Challenges to Abood v. Detroit Board of Education: Harris v. Quinn- In June 2014, the court found that the home health aides/ care workers in Illinois were not "full-fledged public employees", therefore the rules for Abood did not apply. In the case of Friedrichs v California Teachers Association, in March 2016, Friedrichs objected to having to pay agency fees. The court heard oral arguments in the case but had not yet announced its decision before Supreme Court Justice Scalia died. The Supreme Court upheld Abood.
 
What are Fair Share Fees? Everyone can choose whether or not to join a union at work and nothing in this case will change that. When the majority of people vote to form a union, however, the union is required by law to represent everyone in the workplace, whether that employee is a union member or not. As all public employees enjoy the benefits, job security and other protections the union negotiates, it is only fair that all employees contribute to the cost of securing those benefits and protections. Currently employees of the bargaining unit who do not wish to pay the fees that are considered to be political and ideological must complete a process in order to opt-out of the union, become Agency Fee Payers, and are reimbursed for those costs. They only have to contribute to the costs of the representation they receive, including the cost of negotiating and maintaining contractual benefits, protections and rights. They are no longer considered members of the union - no voting power and cannot hold office in the union, but receive the benefits of the collective bargaining agreement and the grievance administration, and all union services they are paying for.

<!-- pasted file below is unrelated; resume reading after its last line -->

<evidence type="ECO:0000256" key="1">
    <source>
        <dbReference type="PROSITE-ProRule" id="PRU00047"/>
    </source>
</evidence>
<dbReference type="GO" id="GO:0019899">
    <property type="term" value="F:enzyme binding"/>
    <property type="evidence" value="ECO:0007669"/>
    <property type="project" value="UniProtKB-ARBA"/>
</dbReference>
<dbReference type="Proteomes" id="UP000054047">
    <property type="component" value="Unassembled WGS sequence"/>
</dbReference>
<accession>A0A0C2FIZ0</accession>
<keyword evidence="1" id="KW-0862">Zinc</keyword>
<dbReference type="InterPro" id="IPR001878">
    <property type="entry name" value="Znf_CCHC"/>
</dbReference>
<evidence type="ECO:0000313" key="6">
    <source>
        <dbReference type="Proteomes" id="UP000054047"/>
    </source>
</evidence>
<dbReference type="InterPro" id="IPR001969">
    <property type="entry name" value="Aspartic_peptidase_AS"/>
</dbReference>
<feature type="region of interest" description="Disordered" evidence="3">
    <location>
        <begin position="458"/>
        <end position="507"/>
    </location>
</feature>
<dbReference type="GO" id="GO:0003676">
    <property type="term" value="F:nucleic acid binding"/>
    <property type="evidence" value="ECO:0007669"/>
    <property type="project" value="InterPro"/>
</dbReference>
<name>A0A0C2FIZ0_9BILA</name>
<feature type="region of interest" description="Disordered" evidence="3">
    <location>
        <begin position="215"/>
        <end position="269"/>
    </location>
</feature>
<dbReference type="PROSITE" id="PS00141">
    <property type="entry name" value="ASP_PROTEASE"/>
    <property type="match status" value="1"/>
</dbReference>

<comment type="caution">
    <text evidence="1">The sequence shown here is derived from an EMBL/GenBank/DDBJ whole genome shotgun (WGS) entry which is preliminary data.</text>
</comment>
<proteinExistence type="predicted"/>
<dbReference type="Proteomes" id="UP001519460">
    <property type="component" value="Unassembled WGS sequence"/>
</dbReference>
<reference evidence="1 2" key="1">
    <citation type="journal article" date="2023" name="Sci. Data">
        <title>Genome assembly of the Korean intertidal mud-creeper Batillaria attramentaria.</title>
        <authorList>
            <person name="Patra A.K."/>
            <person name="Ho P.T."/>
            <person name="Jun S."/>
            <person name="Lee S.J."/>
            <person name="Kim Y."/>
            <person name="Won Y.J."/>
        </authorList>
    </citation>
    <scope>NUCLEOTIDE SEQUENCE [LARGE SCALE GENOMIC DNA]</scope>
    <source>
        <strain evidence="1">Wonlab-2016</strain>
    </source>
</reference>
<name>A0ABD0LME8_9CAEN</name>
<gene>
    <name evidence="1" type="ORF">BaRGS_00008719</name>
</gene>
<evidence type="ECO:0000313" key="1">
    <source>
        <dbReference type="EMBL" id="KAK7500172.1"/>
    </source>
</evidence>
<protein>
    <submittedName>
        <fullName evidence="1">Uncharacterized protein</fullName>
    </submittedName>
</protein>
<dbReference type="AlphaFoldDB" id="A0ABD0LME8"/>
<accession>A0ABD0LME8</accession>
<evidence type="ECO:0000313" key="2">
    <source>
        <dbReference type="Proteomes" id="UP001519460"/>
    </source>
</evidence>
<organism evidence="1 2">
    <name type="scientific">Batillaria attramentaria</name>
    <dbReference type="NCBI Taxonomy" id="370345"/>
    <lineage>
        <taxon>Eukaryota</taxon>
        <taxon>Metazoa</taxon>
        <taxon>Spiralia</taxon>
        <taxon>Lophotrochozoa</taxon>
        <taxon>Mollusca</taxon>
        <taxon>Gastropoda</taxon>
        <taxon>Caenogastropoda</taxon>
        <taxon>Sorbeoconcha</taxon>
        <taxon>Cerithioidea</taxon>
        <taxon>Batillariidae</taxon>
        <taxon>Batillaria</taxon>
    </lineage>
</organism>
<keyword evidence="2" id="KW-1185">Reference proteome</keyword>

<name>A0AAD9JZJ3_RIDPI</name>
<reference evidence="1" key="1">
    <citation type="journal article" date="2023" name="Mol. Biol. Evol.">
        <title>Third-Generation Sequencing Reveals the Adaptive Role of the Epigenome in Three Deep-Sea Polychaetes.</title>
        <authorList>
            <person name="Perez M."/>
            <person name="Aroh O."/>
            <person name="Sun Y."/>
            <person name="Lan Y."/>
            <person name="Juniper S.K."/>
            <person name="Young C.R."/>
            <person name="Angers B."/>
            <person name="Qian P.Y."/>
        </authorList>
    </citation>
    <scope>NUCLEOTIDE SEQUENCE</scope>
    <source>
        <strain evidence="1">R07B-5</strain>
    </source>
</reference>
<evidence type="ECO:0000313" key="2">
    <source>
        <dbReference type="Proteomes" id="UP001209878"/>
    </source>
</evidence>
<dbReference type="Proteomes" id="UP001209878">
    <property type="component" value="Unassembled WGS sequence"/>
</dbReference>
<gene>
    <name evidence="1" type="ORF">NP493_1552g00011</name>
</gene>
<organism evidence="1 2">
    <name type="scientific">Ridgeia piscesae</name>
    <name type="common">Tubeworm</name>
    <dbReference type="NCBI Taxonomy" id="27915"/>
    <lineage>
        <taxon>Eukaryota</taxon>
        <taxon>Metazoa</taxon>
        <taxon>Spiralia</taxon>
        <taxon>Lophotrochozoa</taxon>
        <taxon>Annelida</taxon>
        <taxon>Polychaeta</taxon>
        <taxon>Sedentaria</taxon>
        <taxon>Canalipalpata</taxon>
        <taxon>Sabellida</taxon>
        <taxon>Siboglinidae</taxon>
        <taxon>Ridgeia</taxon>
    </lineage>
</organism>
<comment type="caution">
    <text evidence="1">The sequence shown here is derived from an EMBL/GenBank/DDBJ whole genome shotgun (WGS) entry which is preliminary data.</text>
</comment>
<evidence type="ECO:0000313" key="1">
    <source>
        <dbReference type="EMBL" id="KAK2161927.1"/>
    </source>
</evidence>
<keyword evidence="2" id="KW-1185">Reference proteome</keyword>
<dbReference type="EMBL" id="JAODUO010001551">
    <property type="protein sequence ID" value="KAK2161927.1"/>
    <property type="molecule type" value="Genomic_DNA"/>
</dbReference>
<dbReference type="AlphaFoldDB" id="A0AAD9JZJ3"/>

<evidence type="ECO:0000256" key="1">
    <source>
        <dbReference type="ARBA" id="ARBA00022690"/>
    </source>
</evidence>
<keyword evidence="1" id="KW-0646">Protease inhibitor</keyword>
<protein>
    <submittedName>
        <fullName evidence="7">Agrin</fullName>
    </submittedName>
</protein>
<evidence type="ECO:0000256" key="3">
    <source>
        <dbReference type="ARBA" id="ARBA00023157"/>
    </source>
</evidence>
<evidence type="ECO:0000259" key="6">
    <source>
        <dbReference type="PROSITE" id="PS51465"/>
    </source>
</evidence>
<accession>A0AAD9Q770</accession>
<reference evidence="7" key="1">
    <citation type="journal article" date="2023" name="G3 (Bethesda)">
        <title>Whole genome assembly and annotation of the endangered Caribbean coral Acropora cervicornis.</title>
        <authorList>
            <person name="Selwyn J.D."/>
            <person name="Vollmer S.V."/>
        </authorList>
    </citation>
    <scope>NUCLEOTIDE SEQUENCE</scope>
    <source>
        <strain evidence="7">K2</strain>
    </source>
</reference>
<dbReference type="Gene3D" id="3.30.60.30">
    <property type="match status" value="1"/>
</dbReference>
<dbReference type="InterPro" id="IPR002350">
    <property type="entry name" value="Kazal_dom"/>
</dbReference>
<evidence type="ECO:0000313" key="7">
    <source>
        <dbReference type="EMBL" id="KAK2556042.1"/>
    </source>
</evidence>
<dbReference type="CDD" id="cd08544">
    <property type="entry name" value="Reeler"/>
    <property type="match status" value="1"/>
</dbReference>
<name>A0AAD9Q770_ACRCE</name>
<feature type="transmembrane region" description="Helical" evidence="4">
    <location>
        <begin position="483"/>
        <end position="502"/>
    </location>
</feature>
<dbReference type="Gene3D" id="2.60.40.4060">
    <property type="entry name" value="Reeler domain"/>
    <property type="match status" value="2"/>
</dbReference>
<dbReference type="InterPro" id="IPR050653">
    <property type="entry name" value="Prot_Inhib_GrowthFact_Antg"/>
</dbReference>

What is currently happening with the case? On September 28, 2017 the Court granted the permission to hear the case this year. Arguments will be heard February 28, 2018. A Supreme Court Decision shall be rendered by June 2018.
 
What's at stake if unions lose this case? Abood may be overturned. Members may have to opt-into the union or re-sign their union card.members may choose to leave to save a few dollars, or give themselves a raise. If enough members choose that path, it is possible that your union will not be able to function effectively as an advocate for members - or possibly to function at all. The union could be decertified; in that case your collective bargaining agreement would only stay in effect for one year. After that you will not have a contract. The Contract would be deemed null and void. No more salary schedule, no requirement of the district to provide or contribute to health insurance, no rules about working conditions, no grievance procedure, and so on. All employees would become at-will employees who are completely subject to managerial discretion on everything concerning their employment. Which is similar to the way it is now in many Right-to-Work states where there is no collective bargaining. If and when that happens, the "savings" achieved by not paying dues would be seen for what it is; a very bad bargain! By that time, it would be too late to do anything about it.